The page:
State authority of the St. Louis Public School district has accomplished its job and it’s time for a return to local control, according to the district’s appointed board. But it’s not clear when that could happen.
In a unanimous vote Thursday evening, the three-person Special Administrative Board approved a motion to return authority of the district to the St. Louis Board of Education, which is elected but powerless, after a decade of state control.
The Special Administrative Board, or SAB, has “done about as much as we can do,” member Richard Gaines said, to steady the district’s finances, put in place stable leadership and oversee improved academic performance for the city’s nearly 22,000 students since taking over.
The SAB was given the reins to a district that was “out of sync” in 2007 following a state takeover, said Gaines.
Backing the elected school board falls in line with the recommendation of a task force the SAB formed to collect public input and study different types of board governance.
The task force deliberated for eight hours Wednesday on that recommendation, failing to agree on many specifics. The SAB also declined to put a timeframe on returning to the elected board. A transition process will be worked out in the coming weeks after studying numerous recommendations, said Gaines, emphasizing the process will not be drawn out.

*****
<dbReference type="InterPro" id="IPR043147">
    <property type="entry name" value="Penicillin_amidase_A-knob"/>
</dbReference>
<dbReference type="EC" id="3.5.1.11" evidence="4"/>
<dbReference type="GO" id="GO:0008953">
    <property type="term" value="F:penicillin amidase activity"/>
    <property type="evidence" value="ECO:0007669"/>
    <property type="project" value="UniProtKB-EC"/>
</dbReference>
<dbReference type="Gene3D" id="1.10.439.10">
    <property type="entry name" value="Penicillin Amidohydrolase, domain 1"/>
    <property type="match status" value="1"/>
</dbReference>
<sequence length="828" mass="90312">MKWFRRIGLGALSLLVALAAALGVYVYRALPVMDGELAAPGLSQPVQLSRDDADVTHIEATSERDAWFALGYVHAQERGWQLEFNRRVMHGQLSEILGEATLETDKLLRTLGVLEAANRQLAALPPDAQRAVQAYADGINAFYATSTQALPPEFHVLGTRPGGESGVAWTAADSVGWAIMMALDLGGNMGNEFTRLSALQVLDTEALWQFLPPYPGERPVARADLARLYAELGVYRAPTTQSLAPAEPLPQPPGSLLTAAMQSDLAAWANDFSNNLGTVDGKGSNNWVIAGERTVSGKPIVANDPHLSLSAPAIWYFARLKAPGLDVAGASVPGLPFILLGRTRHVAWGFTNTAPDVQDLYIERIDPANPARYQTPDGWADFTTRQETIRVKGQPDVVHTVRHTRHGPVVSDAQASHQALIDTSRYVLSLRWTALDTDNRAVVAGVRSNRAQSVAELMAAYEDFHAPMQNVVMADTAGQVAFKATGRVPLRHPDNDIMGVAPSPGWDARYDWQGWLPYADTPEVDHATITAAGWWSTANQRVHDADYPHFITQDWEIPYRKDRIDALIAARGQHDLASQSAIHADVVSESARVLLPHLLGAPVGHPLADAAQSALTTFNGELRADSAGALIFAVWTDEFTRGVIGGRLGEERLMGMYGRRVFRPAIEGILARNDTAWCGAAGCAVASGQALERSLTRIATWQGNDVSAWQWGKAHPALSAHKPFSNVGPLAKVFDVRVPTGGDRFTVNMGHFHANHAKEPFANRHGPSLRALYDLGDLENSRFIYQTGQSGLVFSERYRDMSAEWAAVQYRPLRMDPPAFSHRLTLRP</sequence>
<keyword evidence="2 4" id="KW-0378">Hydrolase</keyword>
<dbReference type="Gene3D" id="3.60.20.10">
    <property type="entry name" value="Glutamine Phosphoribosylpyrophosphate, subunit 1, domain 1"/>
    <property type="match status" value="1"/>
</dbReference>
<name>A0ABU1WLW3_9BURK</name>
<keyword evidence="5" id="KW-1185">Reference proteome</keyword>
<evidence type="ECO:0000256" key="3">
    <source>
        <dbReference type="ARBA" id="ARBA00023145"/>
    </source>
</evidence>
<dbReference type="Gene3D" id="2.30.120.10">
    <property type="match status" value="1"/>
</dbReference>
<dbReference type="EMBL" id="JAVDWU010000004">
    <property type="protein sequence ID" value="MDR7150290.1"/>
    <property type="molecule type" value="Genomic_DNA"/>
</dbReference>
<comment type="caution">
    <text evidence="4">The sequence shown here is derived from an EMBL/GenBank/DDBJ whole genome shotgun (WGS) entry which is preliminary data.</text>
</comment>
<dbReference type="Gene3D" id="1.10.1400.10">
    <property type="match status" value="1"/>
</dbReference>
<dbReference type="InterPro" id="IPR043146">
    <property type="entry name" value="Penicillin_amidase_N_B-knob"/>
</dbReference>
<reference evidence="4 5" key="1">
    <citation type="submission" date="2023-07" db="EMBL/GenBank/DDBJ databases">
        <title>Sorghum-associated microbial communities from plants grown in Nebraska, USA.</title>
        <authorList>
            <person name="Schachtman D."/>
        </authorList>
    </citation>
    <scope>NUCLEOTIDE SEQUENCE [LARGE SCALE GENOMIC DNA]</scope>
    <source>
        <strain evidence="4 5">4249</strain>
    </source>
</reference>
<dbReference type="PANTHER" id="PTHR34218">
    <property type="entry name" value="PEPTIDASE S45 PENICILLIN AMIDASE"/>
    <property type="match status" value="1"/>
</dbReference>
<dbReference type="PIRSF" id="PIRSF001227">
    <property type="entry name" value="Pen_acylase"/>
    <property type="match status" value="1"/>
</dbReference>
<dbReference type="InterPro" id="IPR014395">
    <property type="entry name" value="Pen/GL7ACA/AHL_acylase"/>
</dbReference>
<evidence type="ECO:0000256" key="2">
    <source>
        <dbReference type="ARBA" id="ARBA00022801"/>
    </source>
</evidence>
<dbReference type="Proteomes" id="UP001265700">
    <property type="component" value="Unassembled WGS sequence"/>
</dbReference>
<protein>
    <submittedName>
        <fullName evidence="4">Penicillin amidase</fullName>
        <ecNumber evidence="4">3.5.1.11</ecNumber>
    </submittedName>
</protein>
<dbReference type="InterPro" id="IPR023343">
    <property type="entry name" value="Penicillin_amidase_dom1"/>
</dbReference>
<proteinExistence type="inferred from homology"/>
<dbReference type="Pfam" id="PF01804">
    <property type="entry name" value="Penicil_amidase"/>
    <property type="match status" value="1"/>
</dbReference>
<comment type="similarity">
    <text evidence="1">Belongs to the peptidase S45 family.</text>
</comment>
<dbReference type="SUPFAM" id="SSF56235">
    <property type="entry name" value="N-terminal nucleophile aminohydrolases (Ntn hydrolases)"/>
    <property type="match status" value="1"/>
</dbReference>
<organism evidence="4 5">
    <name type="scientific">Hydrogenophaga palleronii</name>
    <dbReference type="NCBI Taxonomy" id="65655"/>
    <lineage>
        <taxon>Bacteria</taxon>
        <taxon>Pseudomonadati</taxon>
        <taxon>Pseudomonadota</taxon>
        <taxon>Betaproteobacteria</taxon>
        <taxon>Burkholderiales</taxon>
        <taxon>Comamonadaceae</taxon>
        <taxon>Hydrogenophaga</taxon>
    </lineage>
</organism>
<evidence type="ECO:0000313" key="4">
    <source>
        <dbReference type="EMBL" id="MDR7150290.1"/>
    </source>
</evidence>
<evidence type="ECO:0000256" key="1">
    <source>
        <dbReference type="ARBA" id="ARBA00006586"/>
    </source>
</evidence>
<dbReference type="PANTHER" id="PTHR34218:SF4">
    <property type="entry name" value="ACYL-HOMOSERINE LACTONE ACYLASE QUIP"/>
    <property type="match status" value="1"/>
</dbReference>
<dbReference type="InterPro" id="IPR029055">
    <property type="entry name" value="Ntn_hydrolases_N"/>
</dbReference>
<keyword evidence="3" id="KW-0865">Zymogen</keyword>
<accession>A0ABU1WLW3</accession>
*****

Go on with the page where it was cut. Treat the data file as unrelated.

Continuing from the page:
There is “still a daunting task in front of us,” SAB president Rick Sullivan said.
In taking control of the district in 2007, the state legislature disenfranchised but did not dissolve the city’s elected school board. The city has continued to elect members to the board and it holds regular meetings, though it has struggled to shake a long reputation of dysfunction.
The State Board of Education granted SLPS full academic accreditation in early 2017, fueling desires from the elected board and some community members for an end to state involvement.
Graduation and standardized testing scores in SLPS still lag behind state averages and the district has lost a third of its students since the state takeover to charter schools and a declining city population.
There are “challenges for the people who come next,” Gaines said.
The governance task force held three community forums in November and collected hundreds of comments through an online survey. Comments, especially those made at the forums, were in favor of return to local control.
Sullivan said he regularly fields concerns from “a silent majority” about ending the SAB.
Ending state control of SLPS will require action from the State Board of Education and possibly also the state legislature.
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